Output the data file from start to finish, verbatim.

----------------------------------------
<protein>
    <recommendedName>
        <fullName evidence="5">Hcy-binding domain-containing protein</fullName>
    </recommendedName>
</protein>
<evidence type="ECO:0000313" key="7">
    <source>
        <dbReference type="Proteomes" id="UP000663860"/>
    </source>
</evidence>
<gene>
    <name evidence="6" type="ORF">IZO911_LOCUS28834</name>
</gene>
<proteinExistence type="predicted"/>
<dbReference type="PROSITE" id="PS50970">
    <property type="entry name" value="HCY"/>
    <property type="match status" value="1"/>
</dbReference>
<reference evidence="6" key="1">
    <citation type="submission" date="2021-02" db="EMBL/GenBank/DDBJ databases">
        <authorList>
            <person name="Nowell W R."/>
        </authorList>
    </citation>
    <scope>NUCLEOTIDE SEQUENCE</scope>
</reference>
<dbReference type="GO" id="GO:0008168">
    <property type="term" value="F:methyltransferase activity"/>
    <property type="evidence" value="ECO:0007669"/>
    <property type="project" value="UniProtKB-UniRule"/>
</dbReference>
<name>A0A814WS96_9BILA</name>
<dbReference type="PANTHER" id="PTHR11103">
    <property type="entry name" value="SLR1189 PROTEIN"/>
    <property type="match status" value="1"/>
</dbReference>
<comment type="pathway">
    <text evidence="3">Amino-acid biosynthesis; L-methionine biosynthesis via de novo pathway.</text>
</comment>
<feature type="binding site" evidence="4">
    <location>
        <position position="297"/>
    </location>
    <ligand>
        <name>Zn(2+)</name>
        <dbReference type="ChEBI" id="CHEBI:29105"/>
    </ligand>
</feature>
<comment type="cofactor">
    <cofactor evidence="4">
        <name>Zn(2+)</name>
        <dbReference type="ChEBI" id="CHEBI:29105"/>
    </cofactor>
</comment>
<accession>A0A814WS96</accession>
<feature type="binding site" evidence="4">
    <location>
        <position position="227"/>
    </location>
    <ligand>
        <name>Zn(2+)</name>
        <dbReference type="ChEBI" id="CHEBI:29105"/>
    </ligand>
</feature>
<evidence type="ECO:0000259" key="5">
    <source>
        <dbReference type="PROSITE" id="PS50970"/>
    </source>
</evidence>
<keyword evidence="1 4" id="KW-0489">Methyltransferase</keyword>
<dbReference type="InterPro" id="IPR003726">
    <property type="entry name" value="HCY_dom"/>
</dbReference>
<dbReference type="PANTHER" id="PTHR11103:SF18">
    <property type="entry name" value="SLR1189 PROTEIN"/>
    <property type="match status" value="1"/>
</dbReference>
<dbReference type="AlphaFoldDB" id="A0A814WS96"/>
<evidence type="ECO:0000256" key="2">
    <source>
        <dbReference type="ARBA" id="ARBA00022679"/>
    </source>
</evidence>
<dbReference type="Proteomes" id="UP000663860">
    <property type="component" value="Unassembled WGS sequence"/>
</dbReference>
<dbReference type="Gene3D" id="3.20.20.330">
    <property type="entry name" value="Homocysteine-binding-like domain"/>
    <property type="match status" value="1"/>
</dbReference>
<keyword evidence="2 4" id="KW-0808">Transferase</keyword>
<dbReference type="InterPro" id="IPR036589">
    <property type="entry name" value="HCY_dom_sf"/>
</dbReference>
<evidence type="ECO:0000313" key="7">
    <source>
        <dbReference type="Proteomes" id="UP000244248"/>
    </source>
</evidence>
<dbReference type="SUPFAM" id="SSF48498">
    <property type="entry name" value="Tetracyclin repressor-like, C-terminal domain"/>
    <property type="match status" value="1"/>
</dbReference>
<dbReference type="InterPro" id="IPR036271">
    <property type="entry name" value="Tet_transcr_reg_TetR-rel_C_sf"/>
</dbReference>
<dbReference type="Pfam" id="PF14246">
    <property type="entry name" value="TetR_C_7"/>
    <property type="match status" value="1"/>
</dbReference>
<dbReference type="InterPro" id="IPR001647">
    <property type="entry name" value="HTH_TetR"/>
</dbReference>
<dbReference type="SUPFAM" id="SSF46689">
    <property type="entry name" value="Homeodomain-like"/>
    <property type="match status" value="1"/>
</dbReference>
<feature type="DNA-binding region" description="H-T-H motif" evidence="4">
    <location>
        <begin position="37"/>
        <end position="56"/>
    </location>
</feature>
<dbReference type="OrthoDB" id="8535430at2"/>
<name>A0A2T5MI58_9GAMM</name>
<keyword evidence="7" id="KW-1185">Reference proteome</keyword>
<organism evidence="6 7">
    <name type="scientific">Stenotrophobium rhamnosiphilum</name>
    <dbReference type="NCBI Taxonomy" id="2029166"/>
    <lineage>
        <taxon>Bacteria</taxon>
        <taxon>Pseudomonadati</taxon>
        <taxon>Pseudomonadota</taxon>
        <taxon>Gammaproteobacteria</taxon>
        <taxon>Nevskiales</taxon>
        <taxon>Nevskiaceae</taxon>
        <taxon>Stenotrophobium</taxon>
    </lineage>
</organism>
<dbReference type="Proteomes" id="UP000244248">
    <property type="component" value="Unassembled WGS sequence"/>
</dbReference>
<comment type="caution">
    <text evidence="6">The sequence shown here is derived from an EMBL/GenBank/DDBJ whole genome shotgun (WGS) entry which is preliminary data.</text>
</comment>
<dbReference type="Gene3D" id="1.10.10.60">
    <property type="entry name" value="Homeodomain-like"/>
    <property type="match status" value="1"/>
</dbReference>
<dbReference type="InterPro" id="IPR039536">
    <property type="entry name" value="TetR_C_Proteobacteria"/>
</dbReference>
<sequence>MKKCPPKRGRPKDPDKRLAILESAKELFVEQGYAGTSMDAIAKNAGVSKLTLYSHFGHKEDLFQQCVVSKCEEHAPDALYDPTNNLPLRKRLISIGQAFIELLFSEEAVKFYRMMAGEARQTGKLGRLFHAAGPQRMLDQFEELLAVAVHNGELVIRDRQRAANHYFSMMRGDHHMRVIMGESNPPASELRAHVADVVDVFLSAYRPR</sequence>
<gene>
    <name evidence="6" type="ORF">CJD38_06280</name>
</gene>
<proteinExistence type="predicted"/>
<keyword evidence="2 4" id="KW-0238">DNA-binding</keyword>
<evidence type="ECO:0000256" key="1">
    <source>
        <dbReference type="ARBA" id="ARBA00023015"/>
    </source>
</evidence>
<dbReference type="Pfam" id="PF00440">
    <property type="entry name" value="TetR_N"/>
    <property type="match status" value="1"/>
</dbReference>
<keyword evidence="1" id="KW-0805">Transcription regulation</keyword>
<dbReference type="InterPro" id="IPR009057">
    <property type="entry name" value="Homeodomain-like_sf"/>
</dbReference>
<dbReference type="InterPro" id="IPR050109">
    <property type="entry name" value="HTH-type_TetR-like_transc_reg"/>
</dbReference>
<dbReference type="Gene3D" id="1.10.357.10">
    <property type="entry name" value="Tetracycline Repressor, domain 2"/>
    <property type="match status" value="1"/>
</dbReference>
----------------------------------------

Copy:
<protein>
    <recommendedName>
        <fullName evidence="5">Hcy-binding domain-containing protein</fullName>
    </recommendedName>
</protein>
<evidence type="ECO:0000313" key="7">
    <source>
        <dbReference type="Proteomes" id="UP000663860"/>
    </source>
</evidence>
<gene>
    <name evidence="6" type="ORF">IZO911_LOCUS28834</name>
</gene>
<proteinExistence type="predicted"/>
<dbReference type="PROSITE" id="PS50970">
    <property type="entry name" value="HCY"/>
    <property type="match status" value="1"/>
</dbReference>
<reference evidence="6" key="1">
    <citation type="submission" date="2021-02" db="EMBL/GenBank/DDBJ databases">
        <authorList>
            <person name="Nowell W R."/>
        </authorList>
    </citation>
    <scope>NUCLEOTIDE SEQUENCE</scope>
</reference>
<dbReference type="GO" id="GO:0008168">
    <property type="term" value="F:methyltransferase activity"/>
    <property type="evidence" value="ECO:0007669"/>
    <property type="project" value="UniProtKB-UniRule"/>
</dbReference>
<name>A0A814WS96_9BILA</name>
<dbReference type="PANTHER" id="PTHR11103">
    <property type="entry name" value="SLR1189 PROTEIN"/>
    <property type="match status" value="1"/>
</dbReference>
<comment type="pathway">
    <text evidence="3">Amino-acid biosynthesis; L-methionine biosynthesis via de novo pathway.</text>
</comment>
<feature type="binding site" evidence="4">
    <location>
        <position position="297"/>
    </location>
    <ligand>
        <name>Zn(2+)</name>
        <dbReference type="ChEBI" id="CHEBI:29105"/>
    </ligand>
</feature>
<comment type="cofactor">
    <cofactor evidence="4">
        <name>Zn(2+)</name>
        <dbReference type="ChEBI" id="CHEBI:29105"/>
    </cofactor>
</comment>
<accession>A0A814WS96</accession>
<feature type="binding site" evidence="4">
    <location>
        <position position="227"/>
    </location>
    <ligand>
        <name>Zn(2+)</name>
        <dbReference type="ChEBI" id="CHEBI:29105"/>
    </ligand>
</feature>
<evidence type="ECO:0000259" key="5">
    <source>
        <dbReference type="PROSITE" id="PS50970"/>
    </source>
</evidence>
<keyword evidence="1 4" id="KW-0489">Methyltransferase</keyword>
<dbReference type="InterPro" id="IPR003726">
    <property type="entry name" value="HCY_dom"/>
</dbReference>
<dbReference type="PANTHER" id="PTHR11103:SF18">
    <property type="entry name" value="SLR1189 PROTEIN"/>
    <property type="match status" value="1"/>
</dbReference>
<dbReference type="AlphaFoldDB" id="A0A814WS96"/>
<evidence type="ECO:0000256" key="2">
    <source>
        <dbReference type="ARBA" id="ARBA00022679"/>
    </source>
</evidence>
<dbReference type="Proteomes" id="UP000663860">
    <property type="component" value="Unassembled WGS sequence"/>
</dbReference>
<dbReference type="Gene3D" id="3.20.20.330">
    <property type="entry name" value="Homocysteine-binding-like domain"/>
    <property type="match status" value="1"/>
</dbReference>
<keyword evidence="2 4" id="KW-0808">Transferase</keyword>
<dbReference type="InterPro" id="IPR036589">
    <property type="entry name" value="HCY_dom_sf"/>
</dbReference>
<evidence type="ECO:0000313" key="7">
    <source>
        <dbReference type="Proteomes" id="UP000244248"/>
    </source>
</evidence>
<dbReference type="SUPFAM" id="SSF48498">
    <property type="entry name" value="Tetracyclin repressor-like, C-terminal domain"/>
    <property type="match status" value="1"/>
</dbReference>
<dbReference type="InterPro" id="IPR036271">
    <property type="entry name" value="Tet_transcr_reg_TetR-rel_C_sf"/>
</dbReference>
<dbReference type="Pfam" id="PF14246">
    <property type="entry name" value="TetR_C_7"/>
    <property type="match status" value="1"/>
</dbReference>
<dbReference type="InterPro" id="IPR001647">
    <property type="entry name" value="HTH_TetR"/>
</dbReference>
<dbReference type="SUPFAM" id="SSF46689">
    <property type="entry name" value="Homeodomain-like"/>
    <property type="match status" value="1"/>
</dbReference>
<feature type="DNA-binding region" description="H-T-H motif" evidence="4">
    <location>
        <begin position="37"/>
        <end position="56"/>
    </location>
</feature>
<dbReference type="OrthoDB" id="8535430at2"/>
<name>A0A2T5MI58_9GAMM</name>
<keyword evidence="7" id="KW-1185">Reference proteome</keyword>
<organism evidence="6 7">
    <name type="scientific">Stenotrophobium rhamnosiphilum</name>
    <dbReference type="NCBI Taxonomy" id="2029166"/>
    <lineage>
        <taxon>Bacteria</taxon>
        <taxon>Pseudomonadati</taxon>
        <taxon>Pseudomonadota</taxon>
        <taxon>Gammaproteobacteria</taxon>
        <taxon>Nevskiales</taxon>
        <taxon>Nevskiaceae</taxon>
        <taxon>Stenotrophobium</taxon>
    </lineage>
</organism>
<dbReference type="Proteomes" id="UP000244248">
    <property type="component" value="Unassembled WGS sequence"/>
</dbReference>
<comment type="caution">
    <text evidence="6">The sequence shown here is derived from an EMBL/GenBank/DDBJ whole genome shotgun (WGS) entry which is preliminary data.</text>
</comment>
<dbReference type="Gene3D" id="1.10.10.60">
    <property type="entry name" value="Homeodomain-like"/>
    <property type="match status" value="1"/>
</dbReference>
<dbReference type="InterPro" id="IPR039536">
    <property type="entry name" value="TetR_C_Proteobacteria"/>
</dbReference>
<sequence>MKKCPPKRGRPKDPDKRLAILESAKELFVEQGYAGTSMDAIAKNAGVSKLTLYSHFGHKEDLFQQCVVSKCEEHAPDALYDPTNNLPLRKRLISIGQAFIELLFSEEAVKFYRMMAGEARQTGKLGRLFHAAGPQRMLDQFEELLAVAVHNGELVIRDRQRAANHYFSMMRGDHHMRVIMGESNPPASELRAHVADVVDVFLSAYRPR</sequence>
<gene>
    <name evidence="6" type="ORF">CJD38_06280</name>
</gene>
<proteinExistence type="predicted"/>
<keyword evidence="2 4" id="KW-0238">DNA-binding</keyword>
<evidence type="ECO:0000256" key="1">
    <source>
        <dbReference type="ARBA" id="ARBA00023015"/>
    </source>
</evidence>
<dbReference type="Pfam" id="PF00440">
    <property type="entry name" value="TetR_N"/>
    <property type="match status" value="1"/>
</dbReference>
<keyword evidence="1" id="KW-0805">Transcription regulation</keyword>
<dbReference type="InterPro" id="IPR009057">
    <property type="entry name" value="Homeodomain-like_sf"/>
</dbReference>
<dbReference type="InterPro" id="IPR050109">
    <property type="entry name" value="HTH-type_TetR-like_transc_reg"/>
</dbReference>
<dbReference type="Gene3D" id="1.10.357.10">
    <property type="entry name" value="Tetracycline Repressor, domain 2"/>
    <property type="match status" value="1"/>
</dbReference>